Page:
Even if you don't have celiac disease, gluten may still be bad for you, says Lara Field, M.S., R.D., a dietitian at the University of Chicago's celiac disease center. A rising percentage of people in the United States consider themselves "gluten-sensitive." "These people may have a food intolerance or experience many celiac-type symptoms after consuming foods that contain gluten," says Field. Some may have a form of wheat allergy. If you think you may have symptoms of a gluten intolerance, ask your doctor about scheduling a blood test to find out for sure.
I need to drop pounds. Is a gluten-free diet worth a shot?
A gluten-free diet can work, but dealing with the diet's restrictions can be daunting. "You have to commit to a true lifestyle change, and that can be tough," says Edward Abramson, Ph.D., a professor emeritus at California State University at Chico and the author of Emotional Eating. "Men might be able to follow gluten-free for a short time," he says, "but without a real medical need, they might have a rough time sticking to it."
But the notion of a panacea for excess weight remains seductive, and that may be part of the appeal of the gluten-free movement, says Michael R. Lowe, Ph.D., a professor of psychology at Drexel University who specializes in nutritional approaches to weight loss. It sounds simple: If I do this one thing, then I will see the results I'm after. "That's the driving appeal of elimination diets," Lowe says.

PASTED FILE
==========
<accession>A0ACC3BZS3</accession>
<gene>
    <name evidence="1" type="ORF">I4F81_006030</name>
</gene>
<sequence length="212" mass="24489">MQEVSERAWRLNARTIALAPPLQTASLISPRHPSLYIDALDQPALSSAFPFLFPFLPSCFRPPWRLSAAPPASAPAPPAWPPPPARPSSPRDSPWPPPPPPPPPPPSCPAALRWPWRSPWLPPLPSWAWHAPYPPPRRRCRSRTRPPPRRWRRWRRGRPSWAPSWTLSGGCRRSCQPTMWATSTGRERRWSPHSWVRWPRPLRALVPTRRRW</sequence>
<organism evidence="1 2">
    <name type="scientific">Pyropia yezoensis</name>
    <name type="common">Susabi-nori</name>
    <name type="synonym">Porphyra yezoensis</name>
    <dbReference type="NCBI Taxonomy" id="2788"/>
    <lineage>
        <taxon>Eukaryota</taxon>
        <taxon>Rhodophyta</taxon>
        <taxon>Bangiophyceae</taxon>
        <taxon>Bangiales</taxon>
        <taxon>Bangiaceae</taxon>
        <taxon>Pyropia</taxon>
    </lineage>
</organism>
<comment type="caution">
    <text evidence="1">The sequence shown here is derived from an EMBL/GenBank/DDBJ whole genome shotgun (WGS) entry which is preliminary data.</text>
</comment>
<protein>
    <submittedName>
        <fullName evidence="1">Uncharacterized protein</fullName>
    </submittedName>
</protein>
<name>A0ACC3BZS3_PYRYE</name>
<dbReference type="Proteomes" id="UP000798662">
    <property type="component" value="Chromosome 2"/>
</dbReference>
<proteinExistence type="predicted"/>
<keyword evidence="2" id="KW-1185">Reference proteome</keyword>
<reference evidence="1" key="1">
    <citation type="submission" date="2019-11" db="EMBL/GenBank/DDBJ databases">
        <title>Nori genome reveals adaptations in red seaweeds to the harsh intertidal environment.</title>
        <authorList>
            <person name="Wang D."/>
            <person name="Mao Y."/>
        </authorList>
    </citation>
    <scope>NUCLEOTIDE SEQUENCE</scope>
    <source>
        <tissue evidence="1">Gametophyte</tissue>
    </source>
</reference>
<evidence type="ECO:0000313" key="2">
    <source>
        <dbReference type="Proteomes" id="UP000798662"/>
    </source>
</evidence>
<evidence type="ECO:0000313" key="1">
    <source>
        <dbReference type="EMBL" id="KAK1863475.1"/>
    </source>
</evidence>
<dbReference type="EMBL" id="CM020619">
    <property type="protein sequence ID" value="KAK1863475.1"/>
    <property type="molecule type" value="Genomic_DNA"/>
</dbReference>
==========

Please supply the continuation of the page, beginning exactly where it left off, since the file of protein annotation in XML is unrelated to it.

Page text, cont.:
Ironically, the boom in gluten-free products isn't necessarily helpful to those looking to lose weight. "You can buy gluten-free versions of practically every type of wheat-based food— pizza, pasta, cookies, you name it," Thompson says. But here's the catch: Healthy-sounding gluten-free items often contain just as many calories as the originals. People might overindulge in gluten-free options because they seem like "safe" foods, says Field. "People see 'gluten- free' and think they can down an entire box of gluten-free cookies with no repercussions."